Money

Interviews From the Archives: Mark Finser

February 12, 2015

Click here to view the previous interview in this series

We have created a mini series of excerpts from our archive of interviews in the RSF Quarterly. Lots of wisdom was shared by these individuals who hold deep ties to the roots of the organization as early trustees and staff members. We chose to focus on aspects around money, spirit, and associative economics as these themes are core to RSF’s history – and very relevant to our work today.

The interviews were conducted by John Bloom, now RSF Vice President, Organizational Culture. They were part of his exploration of the guiding thoughts that helped to form what was then called Rudolf Steiner Foundation and now RSF Social Finance.

Mark Finser, 1999 & 2002

MAF - Copy (2)John: Why is money such a challenging social force?

Mark: Money itself is connected to the capacity of thinking, feeling, and willing that each person carries. And, the will in each human being is the least conscious of the three soul forces. Consequently money is problematic because a lot of things play into it without people being conscious of what’s happening. RSF brings a consciousness to money, tries to awaken people to its movement and intentions. If one becomes awake to what’s happening in relationship to money within a school, for example, it can actually be the most socially advancing force for a school. We try to help the different organs within a school understand their particular roles in relationship to money. For example, we will help a school form a pledge community that then secures a loan from RSF to the school through pledged gifts. This entails individuals making personal commitments to the project and carrying a consciousness for the well-being of the school. Those individuals can also take an even wider view of their money. They, or anyone, can open a lender fund at any time and thereby participate in a large or small way in RSF’s work for the greater good. When they lend some of their savings to us, they are aligning their values with ours and seeing their money work in a socially-beneficial way.

John: How do you see the Foundation and its responsibilities in transforming the cultural mainstream?

Mark: Money is so connected to everything that we do in life that from the standpoint of its movement, one cannot separate one organization or individual from another in our society. It’s one of the biggest disappointments when an initiative does not see their impact on other initiatives and organizations. Collaboration among groups rather than competition between them would be an appropriate approach to reflect the reality of the movement of money. One could say that money is connected to the life-stream within the whole social body of humanity. Its movement has often been likened to the circulation of the blood. If we are deeply involved in that movement, we can’t help but be interested in and deeply concerned with the current turn of events in the global economy, for example.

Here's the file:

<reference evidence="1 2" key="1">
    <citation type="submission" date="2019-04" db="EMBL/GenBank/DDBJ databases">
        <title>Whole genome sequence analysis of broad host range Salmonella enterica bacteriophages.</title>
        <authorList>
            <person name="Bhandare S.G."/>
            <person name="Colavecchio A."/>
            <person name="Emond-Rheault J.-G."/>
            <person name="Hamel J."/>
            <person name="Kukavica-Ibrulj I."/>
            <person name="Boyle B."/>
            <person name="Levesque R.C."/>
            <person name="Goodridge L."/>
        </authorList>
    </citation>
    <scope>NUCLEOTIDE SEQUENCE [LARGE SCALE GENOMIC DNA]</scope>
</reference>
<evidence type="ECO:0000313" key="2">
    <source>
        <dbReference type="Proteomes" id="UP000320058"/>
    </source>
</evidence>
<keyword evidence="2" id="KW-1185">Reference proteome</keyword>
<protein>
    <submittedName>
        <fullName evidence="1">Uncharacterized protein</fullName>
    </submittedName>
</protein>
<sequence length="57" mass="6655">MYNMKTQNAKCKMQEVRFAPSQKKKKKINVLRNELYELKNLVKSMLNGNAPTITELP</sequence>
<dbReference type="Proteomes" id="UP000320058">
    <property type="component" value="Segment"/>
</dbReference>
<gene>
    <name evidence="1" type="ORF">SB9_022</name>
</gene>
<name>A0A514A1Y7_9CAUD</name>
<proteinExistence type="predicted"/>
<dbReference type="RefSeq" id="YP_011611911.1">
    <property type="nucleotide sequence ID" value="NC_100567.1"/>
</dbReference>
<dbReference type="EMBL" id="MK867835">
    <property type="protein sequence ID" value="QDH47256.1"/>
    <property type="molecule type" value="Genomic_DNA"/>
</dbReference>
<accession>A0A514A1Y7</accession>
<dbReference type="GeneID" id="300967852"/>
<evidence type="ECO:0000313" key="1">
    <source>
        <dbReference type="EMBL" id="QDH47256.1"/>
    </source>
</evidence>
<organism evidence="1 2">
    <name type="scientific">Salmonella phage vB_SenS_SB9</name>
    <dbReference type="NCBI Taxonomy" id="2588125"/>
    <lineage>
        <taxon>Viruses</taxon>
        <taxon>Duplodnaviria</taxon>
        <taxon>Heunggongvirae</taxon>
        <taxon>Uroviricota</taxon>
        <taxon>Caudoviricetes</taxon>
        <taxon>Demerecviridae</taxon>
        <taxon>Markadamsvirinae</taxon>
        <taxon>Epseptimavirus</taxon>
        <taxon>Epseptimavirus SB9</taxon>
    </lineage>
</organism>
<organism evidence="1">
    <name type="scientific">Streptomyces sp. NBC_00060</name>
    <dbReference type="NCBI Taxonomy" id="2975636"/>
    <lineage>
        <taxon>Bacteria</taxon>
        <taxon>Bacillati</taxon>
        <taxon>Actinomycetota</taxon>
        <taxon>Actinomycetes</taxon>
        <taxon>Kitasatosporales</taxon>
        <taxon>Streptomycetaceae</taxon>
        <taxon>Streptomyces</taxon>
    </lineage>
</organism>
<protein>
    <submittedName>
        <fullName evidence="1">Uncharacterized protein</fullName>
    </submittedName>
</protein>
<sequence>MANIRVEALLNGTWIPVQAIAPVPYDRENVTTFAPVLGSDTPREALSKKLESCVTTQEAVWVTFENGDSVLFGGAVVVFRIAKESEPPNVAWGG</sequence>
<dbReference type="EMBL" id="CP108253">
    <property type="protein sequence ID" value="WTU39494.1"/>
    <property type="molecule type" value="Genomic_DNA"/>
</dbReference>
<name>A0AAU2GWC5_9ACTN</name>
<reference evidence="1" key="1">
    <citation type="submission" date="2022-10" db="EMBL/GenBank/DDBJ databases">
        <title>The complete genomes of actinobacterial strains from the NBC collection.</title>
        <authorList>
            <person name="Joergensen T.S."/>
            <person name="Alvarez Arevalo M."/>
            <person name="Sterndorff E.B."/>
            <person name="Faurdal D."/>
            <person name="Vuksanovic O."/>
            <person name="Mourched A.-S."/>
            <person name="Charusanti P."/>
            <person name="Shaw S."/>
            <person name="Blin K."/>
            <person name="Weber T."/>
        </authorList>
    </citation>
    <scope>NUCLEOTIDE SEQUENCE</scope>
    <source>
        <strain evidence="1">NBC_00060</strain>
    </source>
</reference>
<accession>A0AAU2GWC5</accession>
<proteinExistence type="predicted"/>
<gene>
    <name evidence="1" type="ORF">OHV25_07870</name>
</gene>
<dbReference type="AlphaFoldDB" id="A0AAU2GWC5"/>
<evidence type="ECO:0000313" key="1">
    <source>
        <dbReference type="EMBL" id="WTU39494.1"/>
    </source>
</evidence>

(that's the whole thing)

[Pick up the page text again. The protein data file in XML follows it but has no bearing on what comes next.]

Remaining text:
We want RSF to be awake to the movement of money, whether it’s in gifts, grants, lending, or borrowing. We constantly ask the question, “Is this particular movement of money socially constructive?” We do not come with a judgment or an answer. We help the projects or donors answer the questions for themselves. We are by intention a third party that accompanies and bears witness. This is the most fascinating part of our work. As we have developed insights over the last 15 years, we have begun to take more leadership in educating people about the conscious use of money as investment. We now say, for example, “collaborative work is important.” This kind of leadership from RSF arises out of a yearning to see how much more we can accomplish in our work together.

Much of the new living economic thinking fits well with some of Rudolf Steiner’s core ideas around the threefold nature of social life, especially working in an economic associative way. When one is involved in dialogue with producers, consumers, and people on the local level, one cannot avoid concern about right livelihood and living wages. At the same time, people’s consciousness is evolving so they can empathize and engage with something going on in Bali or Bangladesh. Because of this new consciousness, RSF will need to develop overtime new tools, financial vehicles, and partnerships to meet all three areas—international, national, and regional.

John: It seems that trust is an essential ingredient of the process of bridging, whether it is on the part of clients or colleagues. How does RSF work with this quality of trust?

Mark: There are many levels to this. One is in being able to listen. It is in the art of conversation. When someone is opening their heart or expressing their intention and the other is not fully taking it in, not really listening, a sense of discomfort can develop. The question arises, “Will that individual or that organization really be able to meet my needs?” Another condition for trust is a track record. Trust is developed incrementally through the experience of RSF meeting requests or needs over time.